Key developments on April 13:
- Spiegel: Berlin approves Poland’s request to ship fighter jets from East Germany stocks
- Leaked US intelligence files anticipate no Ukraine-Russia negotiations this year
- Military: Russia has fired 8,000 long-range anti-aircraft missiles against Ukraine since February 2022
- Zelensky gathers military, intelligence chiefs; awaits allies-pledged weapon deliveries
- Ukraine repels 20 Russian attacks over April 13
Polish Prime Minister Mateusz Morawiecki confirmed on April 13 that Poland would supply Ukraine with more MiG-29 fighter jets, the Polish Press Agency reported.
Morawiecki said that "one more batch" of the Soviet-era aircraft would be headed to Ukraine. He said that the Polish military no longer needed the MiG-29s given that they possessed modern aircraft and were also expecting the delivery of U.S.-made F-35 jets in "the coming years," the Polish Press Agency wrote.
The German government approved Poland's request for the export of Soviet-made MiG-29 fighter jets from East Germany stocks to Ukraine, German newspaper Spiegel reported on April 13.
The Polish president's security adviser, Jacek Siewiera, said Poland still has about a dozen of those 23 MiG-29s Poland bought from Germany 21 years ago.
Poland earlier pledged 14 MiG-29s to Ukraine. Four of them have already been delivered to Ukraine, according to Poland’s President Andrzej Duda. However, no jets from former East German stocks have been supplied.
Slovakia also delivered four of its MiG-29 fighters on March 23. The government has approved providing Ukraine with a total of 13 MiG-29s.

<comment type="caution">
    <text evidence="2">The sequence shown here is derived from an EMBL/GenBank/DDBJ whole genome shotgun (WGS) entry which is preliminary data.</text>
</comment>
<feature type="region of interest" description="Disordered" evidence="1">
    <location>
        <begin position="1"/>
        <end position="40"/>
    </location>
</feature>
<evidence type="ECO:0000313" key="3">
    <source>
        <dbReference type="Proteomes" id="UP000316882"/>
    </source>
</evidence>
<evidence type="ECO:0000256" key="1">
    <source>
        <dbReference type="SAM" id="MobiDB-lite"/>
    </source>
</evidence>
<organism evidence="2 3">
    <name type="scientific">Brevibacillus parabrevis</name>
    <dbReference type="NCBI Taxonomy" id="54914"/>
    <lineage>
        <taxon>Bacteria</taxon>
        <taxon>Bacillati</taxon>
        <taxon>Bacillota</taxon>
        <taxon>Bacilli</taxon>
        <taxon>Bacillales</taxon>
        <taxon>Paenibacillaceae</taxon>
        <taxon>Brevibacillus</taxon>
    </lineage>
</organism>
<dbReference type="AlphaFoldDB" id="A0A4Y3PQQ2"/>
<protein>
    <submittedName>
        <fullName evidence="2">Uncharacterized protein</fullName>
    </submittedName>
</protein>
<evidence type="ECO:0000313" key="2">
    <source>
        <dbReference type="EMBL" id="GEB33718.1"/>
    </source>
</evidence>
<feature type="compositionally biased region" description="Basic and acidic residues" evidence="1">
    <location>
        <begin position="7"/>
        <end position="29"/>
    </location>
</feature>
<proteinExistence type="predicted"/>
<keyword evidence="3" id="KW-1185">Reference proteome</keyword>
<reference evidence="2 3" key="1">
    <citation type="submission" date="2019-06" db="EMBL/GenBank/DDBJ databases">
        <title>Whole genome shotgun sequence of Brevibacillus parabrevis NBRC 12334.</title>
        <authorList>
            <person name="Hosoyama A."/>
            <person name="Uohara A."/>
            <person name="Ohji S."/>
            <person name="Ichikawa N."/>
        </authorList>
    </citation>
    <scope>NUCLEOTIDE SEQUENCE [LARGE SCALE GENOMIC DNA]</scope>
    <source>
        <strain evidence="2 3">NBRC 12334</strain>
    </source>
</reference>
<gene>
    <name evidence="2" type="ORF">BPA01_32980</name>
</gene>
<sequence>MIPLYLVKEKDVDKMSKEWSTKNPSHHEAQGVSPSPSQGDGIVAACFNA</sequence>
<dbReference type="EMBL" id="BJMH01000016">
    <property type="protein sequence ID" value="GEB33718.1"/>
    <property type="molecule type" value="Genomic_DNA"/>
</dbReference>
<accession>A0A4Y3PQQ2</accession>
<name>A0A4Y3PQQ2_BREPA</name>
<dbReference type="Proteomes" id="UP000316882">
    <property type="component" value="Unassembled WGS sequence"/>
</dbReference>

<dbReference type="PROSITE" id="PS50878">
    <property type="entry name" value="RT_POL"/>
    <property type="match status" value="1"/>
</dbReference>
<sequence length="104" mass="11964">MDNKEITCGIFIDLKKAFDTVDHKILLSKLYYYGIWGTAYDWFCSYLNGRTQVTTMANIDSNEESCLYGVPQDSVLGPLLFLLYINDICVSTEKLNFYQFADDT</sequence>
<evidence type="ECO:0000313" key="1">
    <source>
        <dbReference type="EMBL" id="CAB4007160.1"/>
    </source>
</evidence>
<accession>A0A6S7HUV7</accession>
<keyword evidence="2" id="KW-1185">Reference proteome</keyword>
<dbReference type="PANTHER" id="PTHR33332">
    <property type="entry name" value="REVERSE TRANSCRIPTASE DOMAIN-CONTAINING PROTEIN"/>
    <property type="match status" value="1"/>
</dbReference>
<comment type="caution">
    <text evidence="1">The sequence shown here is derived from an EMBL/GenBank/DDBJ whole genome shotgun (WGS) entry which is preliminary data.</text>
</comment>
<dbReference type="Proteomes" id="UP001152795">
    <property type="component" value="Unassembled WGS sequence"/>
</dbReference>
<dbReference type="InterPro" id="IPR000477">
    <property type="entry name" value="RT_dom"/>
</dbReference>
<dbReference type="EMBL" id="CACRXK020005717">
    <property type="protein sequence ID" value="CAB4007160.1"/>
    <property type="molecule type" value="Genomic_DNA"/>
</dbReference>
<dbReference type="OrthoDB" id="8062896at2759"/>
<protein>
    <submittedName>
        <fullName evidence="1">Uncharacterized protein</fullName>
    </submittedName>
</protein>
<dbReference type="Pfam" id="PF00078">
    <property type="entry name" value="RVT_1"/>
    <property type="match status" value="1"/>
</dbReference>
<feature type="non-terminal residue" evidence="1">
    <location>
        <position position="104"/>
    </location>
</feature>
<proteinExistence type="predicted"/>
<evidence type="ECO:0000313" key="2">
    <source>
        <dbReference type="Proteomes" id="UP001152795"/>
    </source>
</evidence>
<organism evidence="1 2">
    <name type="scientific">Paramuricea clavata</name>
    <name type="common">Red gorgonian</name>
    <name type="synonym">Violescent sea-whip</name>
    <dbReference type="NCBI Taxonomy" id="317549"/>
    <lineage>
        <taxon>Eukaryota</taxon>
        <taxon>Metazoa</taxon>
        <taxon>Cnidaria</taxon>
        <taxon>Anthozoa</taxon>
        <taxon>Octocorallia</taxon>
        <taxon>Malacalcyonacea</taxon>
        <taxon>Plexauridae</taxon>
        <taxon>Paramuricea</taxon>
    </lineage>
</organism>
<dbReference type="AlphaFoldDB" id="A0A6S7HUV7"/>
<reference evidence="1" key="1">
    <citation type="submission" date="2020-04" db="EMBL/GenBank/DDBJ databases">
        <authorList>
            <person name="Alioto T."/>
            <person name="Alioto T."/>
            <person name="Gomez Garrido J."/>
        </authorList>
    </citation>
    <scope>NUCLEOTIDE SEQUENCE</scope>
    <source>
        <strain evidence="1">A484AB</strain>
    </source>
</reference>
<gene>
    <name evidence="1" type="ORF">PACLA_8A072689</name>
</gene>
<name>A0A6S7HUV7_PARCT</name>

Yurii Ihnat, Ukraine’s Air Force spokesperson, earlier said that the MiG-29 transfer is a major help but “unlikely to be a game-changer at the front.”
Ukraine is campaigning to receive more advanced Western jets, like the U.S.-made F-16s. They are needed to support offensive operations and defend against Russian missile and guided bomb attacks.
So far, no country has pledged such fighters, though several allies of Ukraine have not ruled out such a move.
Intelligence leak suggests no Ukraine-Russia talks in 2024
According to an alleged U.S. intelligence assessment leaked online and obtained by the Washington Post, Russia's war is expected to continue in 2024, with Kyiv and Moscow refusing to talk in 2023 despite neither of them gaining a decisive victory,
The highly confidential papers suggest that even if Ukrainian forces liberate “significant” territories, the gains will not lead to peace talks with Russia this year.
“Negotiations to end the conflict are unlikely during 2023 in all considered scenarios,” reads the document, as quoted by the Washington Post.
According to the files, the U.S. intelligence also predicts that the year will end with only “marginal” territorial gains for Ukraine and Russia due to “insufficient troops and supplies for effective operations.”
The document describes such a stalemate as “the most likely scenario.” According to the leaked files, the alleged stalemate may not be actualized if there are “substantive improvements to Ukrainian or Russian military capabilities.”
U.S. officials have warned that such analysis on the war in Ukraine is fluid, and the leaked material may not contain the details the U.S. has gathered in the days since it was produced, reads the report.
Earlier, the Washington Post reported that Ukraine altered the plans and delayed its expected counteroffensive due to the leak, among other reasons.